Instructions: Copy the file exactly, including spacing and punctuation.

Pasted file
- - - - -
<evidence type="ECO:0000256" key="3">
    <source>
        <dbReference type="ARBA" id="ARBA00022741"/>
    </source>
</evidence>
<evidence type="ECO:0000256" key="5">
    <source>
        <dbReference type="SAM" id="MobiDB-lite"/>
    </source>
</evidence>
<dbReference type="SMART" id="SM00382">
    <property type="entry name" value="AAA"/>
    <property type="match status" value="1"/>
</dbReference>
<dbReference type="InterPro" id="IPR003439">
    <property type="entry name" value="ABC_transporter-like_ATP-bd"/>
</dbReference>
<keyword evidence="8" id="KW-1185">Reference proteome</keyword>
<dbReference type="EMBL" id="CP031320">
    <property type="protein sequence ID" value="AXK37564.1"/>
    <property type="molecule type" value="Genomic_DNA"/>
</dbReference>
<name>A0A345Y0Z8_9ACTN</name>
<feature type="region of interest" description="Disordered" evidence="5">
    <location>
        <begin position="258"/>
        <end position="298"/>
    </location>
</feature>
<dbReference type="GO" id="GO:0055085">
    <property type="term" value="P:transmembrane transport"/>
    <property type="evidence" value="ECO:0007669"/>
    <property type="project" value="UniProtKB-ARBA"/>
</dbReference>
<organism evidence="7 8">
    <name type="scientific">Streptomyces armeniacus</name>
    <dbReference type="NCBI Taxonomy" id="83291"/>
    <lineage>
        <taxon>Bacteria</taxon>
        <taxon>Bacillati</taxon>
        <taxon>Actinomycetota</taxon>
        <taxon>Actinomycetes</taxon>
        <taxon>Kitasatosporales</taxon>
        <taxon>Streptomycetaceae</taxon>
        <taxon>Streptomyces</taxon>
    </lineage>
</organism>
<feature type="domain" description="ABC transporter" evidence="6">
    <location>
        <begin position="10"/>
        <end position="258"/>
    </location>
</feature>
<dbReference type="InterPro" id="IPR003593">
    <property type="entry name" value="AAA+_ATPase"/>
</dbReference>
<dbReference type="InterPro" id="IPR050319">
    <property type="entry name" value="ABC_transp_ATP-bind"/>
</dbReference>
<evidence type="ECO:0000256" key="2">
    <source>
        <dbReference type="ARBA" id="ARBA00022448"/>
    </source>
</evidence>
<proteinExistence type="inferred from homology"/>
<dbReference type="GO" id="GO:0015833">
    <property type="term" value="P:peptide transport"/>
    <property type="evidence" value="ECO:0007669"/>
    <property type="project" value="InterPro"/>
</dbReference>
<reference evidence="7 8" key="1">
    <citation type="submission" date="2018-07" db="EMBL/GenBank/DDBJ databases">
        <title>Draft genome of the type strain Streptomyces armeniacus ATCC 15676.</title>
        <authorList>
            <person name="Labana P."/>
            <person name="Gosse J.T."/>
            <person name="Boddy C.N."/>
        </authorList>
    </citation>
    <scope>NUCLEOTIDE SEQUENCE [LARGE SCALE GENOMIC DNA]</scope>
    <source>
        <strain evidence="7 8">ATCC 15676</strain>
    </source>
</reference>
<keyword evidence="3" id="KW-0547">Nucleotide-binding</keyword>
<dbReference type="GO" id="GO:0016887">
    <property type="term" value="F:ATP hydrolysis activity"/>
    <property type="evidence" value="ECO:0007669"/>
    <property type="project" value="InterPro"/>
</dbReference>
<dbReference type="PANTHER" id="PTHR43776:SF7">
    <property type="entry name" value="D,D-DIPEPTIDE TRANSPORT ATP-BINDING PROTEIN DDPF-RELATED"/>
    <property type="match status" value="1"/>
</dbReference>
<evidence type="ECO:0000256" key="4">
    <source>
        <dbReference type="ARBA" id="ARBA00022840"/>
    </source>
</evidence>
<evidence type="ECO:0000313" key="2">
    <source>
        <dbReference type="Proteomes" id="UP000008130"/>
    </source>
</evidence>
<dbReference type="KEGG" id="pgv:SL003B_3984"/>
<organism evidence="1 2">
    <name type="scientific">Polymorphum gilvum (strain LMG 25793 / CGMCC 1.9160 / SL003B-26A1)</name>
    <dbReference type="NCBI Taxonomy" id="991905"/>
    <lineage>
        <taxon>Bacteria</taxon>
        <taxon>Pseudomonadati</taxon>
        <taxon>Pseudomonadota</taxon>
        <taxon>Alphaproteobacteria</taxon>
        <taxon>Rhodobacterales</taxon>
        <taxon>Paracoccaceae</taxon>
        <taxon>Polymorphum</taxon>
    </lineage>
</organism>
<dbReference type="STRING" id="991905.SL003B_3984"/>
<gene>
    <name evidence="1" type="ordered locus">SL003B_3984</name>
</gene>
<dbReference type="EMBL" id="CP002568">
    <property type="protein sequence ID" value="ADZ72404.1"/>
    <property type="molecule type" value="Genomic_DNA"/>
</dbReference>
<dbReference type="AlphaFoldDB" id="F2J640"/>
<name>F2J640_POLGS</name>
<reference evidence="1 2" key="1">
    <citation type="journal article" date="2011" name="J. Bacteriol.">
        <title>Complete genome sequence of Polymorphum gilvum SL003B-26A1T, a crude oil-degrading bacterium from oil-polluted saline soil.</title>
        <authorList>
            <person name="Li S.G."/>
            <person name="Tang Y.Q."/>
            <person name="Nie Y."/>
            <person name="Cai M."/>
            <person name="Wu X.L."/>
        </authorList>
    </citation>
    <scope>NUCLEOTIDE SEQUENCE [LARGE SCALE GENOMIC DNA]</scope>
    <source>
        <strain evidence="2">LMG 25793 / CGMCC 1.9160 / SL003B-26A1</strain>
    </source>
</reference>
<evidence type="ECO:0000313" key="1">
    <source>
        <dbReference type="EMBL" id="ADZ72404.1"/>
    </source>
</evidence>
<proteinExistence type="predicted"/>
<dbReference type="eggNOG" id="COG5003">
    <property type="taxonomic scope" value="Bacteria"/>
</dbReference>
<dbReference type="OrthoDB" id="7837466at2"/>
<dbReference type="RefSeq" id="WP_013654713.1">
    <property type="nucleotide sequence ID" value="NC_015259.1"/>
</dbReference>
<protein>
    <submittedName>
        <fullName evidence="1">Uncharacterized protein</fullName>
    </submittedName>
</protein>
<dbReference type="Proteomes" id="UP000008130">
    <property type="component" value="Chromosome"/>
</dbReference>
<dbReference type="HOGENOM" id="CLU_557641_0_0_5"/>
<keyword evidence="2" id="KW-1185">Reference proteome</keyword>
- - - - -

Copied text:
<evidence type="ECO:0000256" key="3">
    <source>
        <dbReference type="ARBA" id="ARBA00022741"/>
    </source>
</evidence>
<evidence type="ECO:0000256" key="5">
    <source>
        <dbReference type="SAM" id="MobiDB-lite"/>
    </source>
</evidence>
<dbReference type="SMART" id="SM00382">
    <property type="entry name" value="AAA"/>
    <property type="match status" value="1"/>
</dbReference>
<dbReference type="InterPro" id="IPR003439">
    <property type="entry name" value="ABC_transporter-like_ATP-bd"/>
</dbReference>
<keyword evidence="8" id="KW-1185">Reference proteome</keyword>
<dbReference type="EMBL" id="CP031320">
    <property type="protein sequence ID" value="AXK37564.1"/>
    <property type="molecule type" value="Genomic_DNA"/>
</dbReference>
<name>A0A345Y0Z8_9ACTN</name>
<feature type="region of interest" description="Disordered" evidence="5">
    <location>
        <begin position="258"/>
        <end position="298"/>
    </location>
</feature>
<dbReference type="GO" id="GO:0055085">
    <property type="term" value="P:transmembrane transport"/>
    <property type="evidence" value="ECO:0007669"/>
    <property type="project" value="UniProtKB-ARBA"/>
</dbReference>
<organism evidence="7 8">
    <name type="scientific">Streptomyces armeniacus</name>
    <dbReference type="NCBI Taxonomy" id="83291"/>
    <lineage>
        <taxon>Bacteria</taxon>
        <taxon>Bacillati</taxon>
        <taxon>Actinomycetota</taxon>
        <taxon>Actinomycetes</taxon>
        <taxon>Kitasatosporales</taxon>
        <taxon>Streptomycetaceae</taxon>
        <taxon>Streptomyces</taxon>
    </lineage>
</organism>
<feature type="domain" description="ABC transporter" evidence="6">
    <location>
        <begin position="10"/>
        <end position="258"/>
    </location>
</feature>
<dbReference type="InterPro" id="IPR003593">
    <property type="entry name" value="AAA+_ATPase"/>
</dbReference>
<dbReference type="InterPro" id="IPR050319">
    <property type="entry name" value="ABC_transp_ATP-bind"/>
</dbReference>
<evidence type="ECO:0000256" key="2">
    <source>
        <dbReference type="ARBA" id="ARBA00022448"/>
    </source>
</evidence>
<proteinExistence type="inferred from homology"/>
<dbReference type="GO" id="GO:0015833">
    <property type="term" value="P:peptide transport"/>
    <property type="evidence" value="ECO:0007669"/>
    <property type="project" value="InterPro"/>
</dbReference>
<reference evidence="7 8" key="1">
    <citation type="submission" date="2018-07" db="EMBL/GenBank/DDBJ databases">
        <title>Draft genome of the type strain Streptomyces armeniacus ATCC 15676.</title>
        <authorList>
            <person name="Labana P."/>
            <person name="Gosse J.T."/>
            <person name="Boddy C.N."/>
        </authorList>
    </citation>
    <scope>NUCLEOTIDE SEQUENCE [LARGE SCALE GENOMIC DNA]</scope>
    <source>
        <strain evidence="7 8">ATCC 15676</strain>
    </source>
</reference>
<keyword evidence="3" id="KW-0547">Nucleotide-binding</keyword>
<dbReference type="GO" id="GO:0016887">
    <property type="term" value="F:ATP hydrolysis activity"/>
    <property type="evidence" value="ECO:0007669"/>
    <property type="project" value="InterPro"/>
</dbReference>
<dbReference type="PANTHER" id="PTHR43776:SF7">
    <property type="entry name" value="D,D-DIPEPTIDE TRANSPORT ATP-BINDING PROTEIN DDPF-RELATED"/>
    <property type="match status" value="1"/>
</dbReference>
<evidence type="ECO:0000256" key="4">
    <source>
        <dbReference type="ARBA" id="ARBA00022840"/>
    </source>
</evidence>
<evidence type="ECO:0000313" key="2">
    <source>
        <dbReference type="Proteomes" id="UP000008130"/>
    </source>
</evidence>
<dbReference type="KEGG" id="pgv:SL003B_3984"/>
<organism evidence="1 2">
    <name type="scientific">Polymorphum gilvum (strain LMG 25793 / CGMCC 1.9160 / SL003B-26A1)</name>
    <dbReference type="NCBI Taxonomy" id="991905"/>
    <lineage>
        <taxon>Bacteria</taxon>
        <taxon>Pseudomonadati</taxon>
        <taxon>Pseudomonadota</taxon>
        <taxon>Alphaproteobacteria</taxon>
        <taxon>Rhodobacterales</taxon>
        <taxon>Paracoccaceae</taxon>
        <taxon>Polymorphum</taxon>
    </lineage>
</organism>
<dbReference type="STRING" id="991905.SL003B_3984"/>
<gene>
    <name evidence="1" type="ordered locus">SL003B_3984</name>
</gene>
<dbReference type="EMBL" id="CP002568">
    <property type="protein sequence ID" value="ADZ72404.1"/>
    <property type="molecule type" value="Genomic_DNA"/>
</dbReference>
<dbReference type="AlphaFoldDB" id="F2J640"/>
<name>F2J640_POLGS</name>
<reference evidence="1 2" key="1">
    <citation type="journal article" date="2011" name="J. Bacteriol.">
        <title>Complete genome sequence of Polymorphum gilvum SL003B-26A1T, a crude oil-degrading bacterium from oil-polluted saline soil.</title>
        <authorList>
            <person name="Li S.G."/>
            <person name="Tang Y.Q."/>
            <person name="Nie Y."/>
            <person name="Cai M."/>
            <person name="Wu X.L."/>
        </authorList>
    </citation>
    <scope>NUCLEOTIDE SEQUENCE [LARGE SCALE GENOMIC DNA]</scope>
    <source>
        <strain evidence="2">LMG 25793 / CGMCC 1.9160 / SL003B-26A1</strain>
    </source>
</reference>
<evidence type="ECO:0000313" key="1">
    <source>
        <dbReference type="EMBL" id="ADZ72404.1"/>
    </source>
</evidence>
<proteinExistence type="predicted"/>
<dbReference type="eggNOG" id="COG5003">
    <property type="taxonomic scope" value="Bacteria"/>
</dbReference>
<dbReference type="OrthoDB" id="7837466at2"/>
<dbReference type="RefSeq" id="WP_013654713.1">
    <property type="nucleotide sequence ID" value="NC_015259.1"/>
</dbReference>
<protein>
    <submittedName>
        <fullName evidence="1">Uncharacterized protein</fullName>
    </submittedName>
</protein>
<dbReference type="Proteomes" id="UP000008130">
    <property type="component" value="Chromosome"/>
</dbReference>
<dbReference type="HOGENOM" id="CLU_557641_0_0_5"/>
<keyword evidence="2" id="KW-1185">Reference proteome</keyword>